Children learn the story form (and the large number of variations on the form) at a remarkably early age. And they do so with such ease that it seems completely untutored and natural. It is natural, but it isn't untutored. As with language learning itself, research has shown that a great deal of parental input and shaping contributes to the child's developing the capacity for storytelling. Children's narrative style and abilityreflect individual, familial, and community values and ways of telling. This tutoring is not usually explicit or formal but, rather, is enmeshed in the casual conversations that children hear and participate in.
In the beginning stages of their storytelling, children often only offer germs of stories (we discuss this further in Chapter 5); but as they get older, their stories become structurally more complex, longer, and more conventionally dramatic. Note the difference between these stories, one told by a 2 year old, the other by a 5 year old. Each is about a personal experience, but they are different in length, structure, and style. Moreover, the first is typical of a toddler's story in that it is told to a parent, whereas the 5 year old is much more likely to engage in storytelling with a peer.
A 2 year old says to her mother:
We went trick and treating. I got candy. A big red lolly-pop and I lost my hat.
A 5 year old says to his friend:
Ya know what? Ya know what? We had a raccoon on our porch. A big, huge raccoon. It was in the tree and he was trying to eat the bird food. And we wanted to kill it, but my Mom didn't want our Dad to kill it. But be killed it anyway. And there was raccoon blood all over the porch.
By the time children are 3 years old, many of their stories will have something like a beginning, a middle, and an end. They will remember stories they have heard and describe their own experiences in a story form. By the time they are 5, children have distinctive personal styles of storytelling. They willalso know the story custom of their particular community and have some idea about what makes a story a story. By the age of 8, most children can tell several different types of stories upon request and can accurately relate complex events.
Narratives and Stories
To appreciate the development of children's storytelling it's important to have some sense of what a story is and what it is not. Most of us know a story when we hear it. A story, first of all, describes something that has happened, is happening, or will happen. It includes some kind of event. Events involve people, places, and actions. Someone does something, and it happens somewhere. Moreover, all events happen within a time frame and unfold over time. Thus in most stories there is some feeling, explicit or implicit, of sequence. First one thing happens, then another. They are related either because one thing leads to another (I ran for the ball, then I slipped, then I broke my arm) or because several things happen that, when described together, reveal a common theme (It was raining, I felt sad, I broke my favorite bowl, my dog ran away; this was a misery day).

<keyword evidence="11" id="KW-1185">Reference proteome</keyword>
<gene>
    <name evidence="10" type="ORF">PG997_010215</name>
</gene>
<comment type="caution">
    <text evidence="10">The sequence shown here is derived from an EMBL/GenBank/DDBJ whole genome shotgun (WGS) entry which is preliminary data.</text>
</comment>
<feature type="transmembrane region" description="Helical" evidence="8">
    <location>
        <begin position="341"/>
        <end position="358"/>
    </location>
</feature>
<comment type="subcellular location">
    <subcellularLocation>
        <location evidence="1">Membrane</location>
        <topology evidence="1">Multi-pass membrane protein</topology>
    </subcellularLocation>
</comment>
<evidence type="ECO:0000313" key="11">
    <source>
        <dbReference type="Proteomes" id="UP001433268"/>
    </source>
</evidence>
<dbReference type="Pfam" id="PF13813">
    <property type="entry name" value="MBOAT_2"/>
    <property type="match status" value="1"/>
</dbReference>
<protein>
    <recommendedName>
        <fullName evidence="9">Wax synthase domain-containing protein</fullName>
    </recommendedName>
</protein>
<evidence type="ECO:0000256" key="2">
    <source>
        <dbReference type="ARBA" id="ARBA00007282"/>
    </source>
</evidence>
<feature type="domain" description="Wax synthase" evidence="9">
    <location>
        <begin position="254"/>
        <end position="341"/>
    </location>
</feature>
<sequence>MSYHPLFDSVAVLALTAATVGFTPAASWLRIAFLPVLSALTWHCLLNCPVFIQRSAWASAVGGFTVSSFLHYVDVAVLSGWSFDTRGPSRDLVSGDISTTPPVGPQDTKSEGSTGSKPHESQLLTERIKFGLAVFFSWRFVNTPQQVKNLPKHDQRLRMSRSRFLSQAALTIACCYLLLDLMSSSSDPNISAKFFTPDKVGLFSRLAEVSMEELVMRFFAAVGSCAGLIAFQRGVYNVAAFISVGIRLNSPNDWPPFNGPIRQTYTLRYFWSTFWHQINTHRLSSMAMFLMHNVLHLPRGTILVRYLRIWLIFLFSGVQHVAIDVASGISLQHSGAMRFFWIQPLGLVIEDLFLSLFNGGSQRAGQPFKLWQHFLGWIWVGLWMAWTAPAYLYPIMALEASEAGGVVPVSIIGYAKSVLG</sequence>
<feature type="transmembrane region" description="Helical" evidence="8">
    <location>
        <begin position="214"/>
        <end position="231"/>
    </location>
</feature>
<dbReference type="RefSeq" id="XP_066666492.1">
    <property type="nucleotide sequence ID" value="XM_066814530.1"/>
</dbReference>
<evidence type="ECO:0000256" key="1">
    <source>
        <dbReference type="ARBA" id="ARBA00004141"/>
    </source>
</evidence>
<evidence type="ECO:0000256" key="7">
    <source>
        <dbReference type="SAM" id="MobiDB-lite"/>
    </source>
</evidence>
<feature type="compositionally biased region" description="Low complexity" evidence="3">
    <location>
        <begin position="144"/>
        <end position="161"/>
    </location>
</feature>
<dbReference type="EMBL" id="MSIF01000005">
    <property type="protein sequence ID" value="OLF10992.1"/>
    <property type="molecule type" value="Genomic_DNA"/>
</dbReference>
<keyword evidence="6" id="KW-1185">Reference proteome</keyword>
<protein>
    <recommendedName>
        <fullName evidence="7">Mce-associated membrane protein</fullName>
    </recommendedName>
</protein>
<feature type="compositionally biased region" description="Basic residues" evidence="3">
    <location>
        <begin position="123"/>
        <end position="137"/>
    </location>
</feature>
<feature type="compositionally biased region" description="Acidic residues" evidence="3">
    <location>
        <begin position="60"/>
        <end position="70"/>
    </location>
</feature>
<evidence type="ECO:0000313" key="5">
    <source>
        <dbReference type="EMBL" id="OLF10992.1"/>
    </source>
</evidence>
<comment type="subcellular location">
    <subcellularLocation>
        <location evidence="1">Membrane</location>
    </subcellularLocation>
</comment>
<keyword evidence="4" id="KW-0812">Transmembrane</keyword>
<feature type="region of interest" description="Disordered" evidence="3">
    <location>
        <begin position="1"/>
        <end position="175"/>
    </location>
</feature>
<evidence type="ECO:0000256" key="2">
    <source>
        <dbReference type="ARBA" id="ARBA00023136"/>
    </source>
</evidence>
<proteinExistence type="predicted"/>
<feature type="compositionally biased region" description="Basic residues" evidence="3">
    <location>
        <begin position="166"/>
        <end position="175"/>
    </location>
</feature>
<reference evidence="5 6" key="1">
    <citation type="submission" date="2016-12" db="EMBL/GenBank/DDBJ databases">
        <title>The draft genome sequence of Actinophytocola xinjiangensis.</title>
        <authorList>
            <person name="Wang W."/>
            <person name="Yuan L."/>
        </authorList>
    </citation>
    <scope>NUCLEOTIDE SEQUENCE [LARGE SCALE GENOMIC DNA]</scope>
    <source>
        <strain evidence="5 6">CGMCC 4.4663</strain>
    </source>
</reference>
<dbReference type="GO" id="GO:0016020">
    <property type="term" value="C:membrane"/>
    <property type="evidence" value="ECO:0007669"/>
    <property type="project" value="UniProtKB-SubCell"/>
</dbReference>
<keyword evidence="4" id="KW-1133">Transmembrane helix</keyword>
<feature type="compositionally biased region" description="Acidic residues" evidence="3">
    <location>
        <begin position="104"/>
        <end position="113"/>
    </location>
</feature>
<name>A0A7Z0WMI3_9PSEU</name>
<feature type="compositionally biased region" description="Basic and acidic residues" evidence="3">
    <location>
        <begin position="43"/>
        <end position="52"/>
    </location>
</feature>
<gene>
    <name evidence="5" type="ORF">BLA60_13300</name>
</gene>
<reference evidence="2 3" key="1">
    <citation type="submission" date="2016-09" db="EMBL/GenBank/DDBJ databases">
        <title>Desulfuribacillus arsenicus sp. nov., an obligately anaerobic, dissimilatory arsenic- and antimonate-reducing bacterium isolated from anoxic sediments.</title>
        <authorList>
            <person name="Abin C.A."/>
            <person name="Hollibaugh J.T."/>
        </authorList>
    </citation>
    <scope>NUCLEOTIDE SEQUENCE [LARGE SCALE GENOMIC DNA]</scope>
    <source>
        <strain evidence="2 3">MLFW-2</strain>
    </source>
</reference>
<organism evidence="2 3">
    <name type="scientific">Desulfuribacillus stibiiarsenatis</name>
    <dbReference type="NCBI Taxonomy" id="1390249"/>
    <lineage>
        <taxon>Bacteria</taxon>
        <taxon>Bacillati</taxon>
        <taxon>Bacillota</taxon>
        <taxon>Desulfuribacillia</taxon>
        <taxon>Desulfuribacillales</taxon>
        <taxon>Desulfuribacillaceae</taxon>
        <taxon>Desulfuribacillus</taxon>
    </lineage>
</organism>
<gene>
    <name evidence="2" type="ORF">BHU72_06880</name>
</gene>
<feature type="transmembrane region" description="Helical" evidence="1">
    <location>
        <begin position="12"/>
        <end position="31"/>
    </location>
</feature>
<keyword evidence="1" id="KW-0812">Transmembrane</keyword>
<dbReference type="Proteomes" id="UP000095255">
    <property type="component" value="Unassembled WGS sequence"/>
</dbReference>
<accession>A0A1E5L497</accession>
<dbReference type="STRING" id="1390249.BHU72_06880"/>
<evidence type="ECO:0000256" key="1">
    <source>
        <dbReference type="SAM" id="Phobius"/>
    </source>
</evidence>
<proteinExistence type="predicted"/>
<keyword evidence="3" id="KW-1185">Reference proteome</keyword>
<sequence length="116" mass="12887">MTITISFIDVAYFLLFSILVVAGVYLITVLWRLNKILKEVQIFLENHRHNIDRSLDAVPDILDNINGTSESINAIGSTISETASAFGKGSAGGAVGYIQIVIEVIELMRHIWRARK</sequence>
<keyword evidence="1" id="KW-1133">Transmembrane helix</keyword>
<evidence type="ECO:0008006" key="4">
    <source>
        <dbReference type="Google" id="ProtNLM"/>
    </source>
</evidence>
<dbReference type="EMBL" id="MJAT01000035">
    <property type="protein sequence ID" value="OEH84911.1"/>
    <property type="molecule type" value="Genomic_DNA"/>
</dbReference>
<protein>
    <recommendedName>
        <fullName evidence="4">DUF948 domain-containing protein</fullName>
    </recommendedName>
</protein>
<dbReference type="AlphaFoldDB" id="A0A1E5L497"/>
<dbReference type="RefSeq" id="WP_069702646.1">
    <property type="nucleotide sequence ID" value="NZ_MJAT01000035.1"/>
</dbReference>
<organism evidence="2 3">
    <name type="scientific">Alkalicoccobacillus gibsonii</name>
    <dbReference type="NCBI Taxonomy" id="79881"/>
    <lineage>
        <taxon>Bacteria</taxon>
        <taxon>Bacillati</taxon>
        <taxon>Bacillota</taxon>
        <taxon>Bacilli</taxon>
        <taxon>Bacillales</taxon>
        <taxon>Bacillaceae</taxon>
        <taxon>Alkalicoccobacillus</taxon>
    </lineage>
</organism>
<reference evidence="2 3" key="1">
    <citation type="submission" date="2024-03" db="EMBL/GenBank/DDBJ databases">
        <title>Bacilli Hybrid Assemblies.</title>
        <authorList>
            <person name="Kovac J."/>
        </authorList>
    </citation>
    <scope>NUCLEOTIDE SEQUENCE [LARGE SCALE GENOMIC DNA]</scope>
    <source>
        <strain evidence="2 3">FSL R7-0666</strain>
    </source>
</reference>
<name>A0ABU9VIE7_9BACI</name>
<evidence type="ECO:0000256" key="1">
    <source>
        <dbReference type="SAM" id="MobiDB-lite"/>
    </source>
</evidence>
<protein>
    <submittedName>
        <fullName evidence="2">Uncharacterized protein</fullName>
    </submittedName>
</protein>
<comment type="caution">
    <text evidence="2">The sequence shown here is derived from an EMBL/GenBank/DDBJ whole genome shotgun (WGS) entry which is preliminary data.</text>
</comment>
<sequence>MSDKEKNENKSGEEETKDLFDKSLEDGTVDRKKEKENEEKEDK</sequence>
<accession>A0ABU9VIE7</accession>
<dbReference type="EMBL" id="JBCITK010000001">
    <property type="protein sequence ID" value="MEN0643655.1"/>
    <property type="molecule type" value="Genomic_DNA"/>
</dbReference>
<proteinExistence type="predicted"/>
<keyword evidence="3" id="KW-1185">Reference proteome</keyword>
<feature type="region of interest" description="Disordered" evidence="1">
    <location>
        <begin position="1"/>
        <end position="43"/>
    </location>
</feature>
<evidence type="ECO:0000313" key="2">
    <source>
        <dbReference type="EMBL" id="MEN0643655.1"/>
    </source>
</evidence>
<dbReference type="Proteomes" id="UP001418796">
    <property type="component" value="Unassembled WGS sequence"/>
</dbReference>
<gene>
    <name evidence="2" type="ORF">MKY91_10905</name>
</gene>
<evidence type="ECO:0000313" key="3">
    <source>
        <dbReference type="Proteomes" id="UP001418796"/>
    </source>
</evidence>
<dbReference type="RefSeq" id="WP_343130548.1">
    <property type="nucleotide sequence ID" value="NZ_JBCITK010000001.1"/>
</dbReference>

A 5 year old recalls a football game played with some other children and some grown-ups:
We really kicked butts out there. When I jumped on Jon, it was like a snake in cement. I wouldn't let him go. Then I grabbed the football. I was like a snake swallowing a frog. The football was the frog.
This is a story because it relates a series of actions over time. There is a protagonist, who is also the narrator. There is a large event--the football game--and within its context a specific event, wresting the ball from a grown-up. There is a place (out there) and an implied time frame (something in the immediate past). There are actions (jumping on Jon, grabbing the ball, holding it) that, when told together, relate a meaning (I was a tough football player). This particular story has little in the way of dramatic tension, a high point, or a resolution, qualities that we associate with good adult literature. It does not have subtle characterization. It is, however, a vivid recounting of something in this little boy's experience. It describes his experience in a unique way. It is not classic literature, but it does contain the rudiments of a story.